I walked across the room, and unrolled the mat onto the floor. Then, I fell down to my knees. I didn’t do any poses, I didn’t try any meditations. I just sat there, staring into the distance. I could feel my chest cave and heave, and then the tears finally, finally, came. They streamed down my face and onto my shoulder blades. My body shook, sobbing. My shoulder hurt even more. But I didn’t stop.

I finally let it come. I let it go. My heart-body-brain connection, released and restored.

And then something miraculous, indeed, happened the very next day: I started taking care of myself.

Little by little, it happened. I ordered enough groceries to not go hungry, though I had no appetite. I made a recurring appointment with my hair salon to have them wash my hair for me each week. I got laundry delivery service. I bought myself flowers. I listened to music. I spent precious time doing nothing with my cats. I watched television, read books, made art. I started healing, in more ways than I could’ve imagined before my health scare started.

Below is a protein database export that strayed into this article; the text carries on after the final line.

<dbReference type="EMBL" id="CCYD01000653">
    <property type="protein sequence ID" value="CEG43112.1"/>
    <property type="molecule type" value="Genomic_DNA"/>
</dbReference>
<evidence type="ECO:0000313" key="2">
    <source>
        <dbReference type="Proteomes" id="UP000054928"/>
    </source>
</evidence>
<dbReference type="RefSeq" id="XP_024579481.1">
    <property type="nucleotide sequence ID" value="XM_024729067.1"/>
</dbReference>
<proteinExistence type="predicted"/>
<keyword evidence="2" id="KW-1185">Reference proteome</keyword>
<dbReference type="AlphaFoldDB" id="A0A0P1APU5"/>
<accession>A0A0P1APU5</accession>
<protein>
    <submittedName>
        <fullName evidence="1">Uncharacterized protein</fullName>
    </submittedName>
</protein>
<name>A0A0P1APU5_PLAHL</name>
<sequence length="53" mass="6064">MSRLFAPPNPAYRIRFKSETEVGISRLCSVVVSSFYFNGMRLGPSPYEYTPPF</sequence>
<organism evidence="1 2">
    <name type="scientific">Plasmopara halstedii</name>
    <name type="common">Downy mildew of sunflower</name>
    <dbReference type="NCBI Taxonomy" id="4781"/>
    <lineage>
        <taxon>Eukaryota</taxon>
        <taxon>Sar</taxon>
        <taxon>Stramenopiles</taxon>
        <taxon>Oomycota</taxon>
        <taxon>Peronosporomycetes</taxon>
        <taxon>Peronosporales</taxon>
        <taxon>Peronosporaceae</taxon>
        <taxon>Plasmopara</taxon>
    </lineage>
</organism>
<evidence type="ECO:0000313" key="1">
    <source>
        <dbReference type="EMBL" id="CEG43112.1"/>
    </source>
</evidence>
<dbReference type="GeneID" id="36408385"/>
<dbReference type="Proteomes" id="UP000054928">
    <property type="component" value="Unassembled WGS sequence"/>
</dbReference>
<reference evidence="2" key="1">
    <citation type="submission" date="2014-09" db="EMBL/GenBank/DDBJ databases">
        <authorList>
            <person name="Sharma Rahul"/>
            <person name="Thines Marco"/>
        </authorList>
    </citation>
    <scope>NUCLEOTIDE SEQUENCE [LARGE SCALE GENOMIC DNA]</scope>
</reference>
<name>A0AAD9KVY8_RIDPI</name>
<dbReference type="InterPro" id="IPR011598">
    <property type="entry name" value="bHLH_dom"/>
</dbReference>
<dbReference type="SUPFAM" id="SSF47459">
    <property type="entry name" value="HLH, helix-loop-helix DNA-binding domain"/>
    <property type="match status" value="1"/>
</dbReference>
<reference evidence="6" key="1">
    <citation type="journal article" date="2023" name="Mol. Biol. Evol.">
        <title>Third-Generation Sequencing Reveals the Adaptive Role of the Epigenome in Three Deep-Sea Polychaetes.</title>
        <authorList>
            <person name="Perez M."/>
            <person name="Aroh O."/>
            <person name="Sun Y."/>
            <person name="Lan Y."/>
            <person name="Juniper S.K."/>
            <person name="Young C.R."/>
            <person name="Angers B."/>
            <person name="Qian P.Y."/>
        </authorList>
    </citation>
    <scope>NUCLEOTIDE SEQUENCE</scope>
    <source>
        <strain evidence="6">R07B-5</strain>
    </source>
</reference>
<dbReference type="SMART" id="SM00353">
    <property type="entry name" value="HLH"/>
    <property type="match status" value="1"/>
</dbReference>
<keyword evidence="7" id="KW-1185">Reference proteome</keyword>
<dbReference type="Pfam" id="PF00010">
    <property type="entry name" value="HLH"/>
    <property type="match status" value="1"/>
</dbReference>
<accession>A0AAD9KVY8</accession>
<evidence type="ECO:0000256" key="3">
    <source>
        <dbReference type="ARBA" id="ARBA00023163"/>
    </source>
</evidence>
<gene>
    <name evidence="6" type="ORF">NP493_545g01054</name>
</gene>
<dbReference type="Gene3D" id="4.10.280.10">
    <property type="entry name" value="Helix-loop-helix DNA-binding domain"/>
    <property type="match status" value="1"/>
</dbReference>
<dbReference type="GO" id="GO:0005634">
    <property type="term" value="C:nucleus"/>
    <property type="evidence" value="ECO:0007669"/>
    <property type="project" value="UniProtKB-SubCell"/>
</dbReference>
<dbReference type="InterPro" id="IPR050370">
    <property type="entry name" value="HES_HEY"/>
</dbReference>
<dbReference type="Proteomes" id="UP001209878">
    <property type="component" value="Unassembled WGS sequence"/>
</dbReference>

Self-care is often the last option. But it’s the best way to renew our happiness and restore our nervous systems.

We go, and we go, and we go go go. We push ourselves, we “challenge” ourselves, we exhaust ourselves, and for what? For what really? Do we know the exact outcome of this effort? And is it worth it?

For me, the answer was a resounding “NO.” I’d created a lifestyle that was out of alignment with what I truly needed. And it was so busy that it took me years of time (and excuses) to admit it.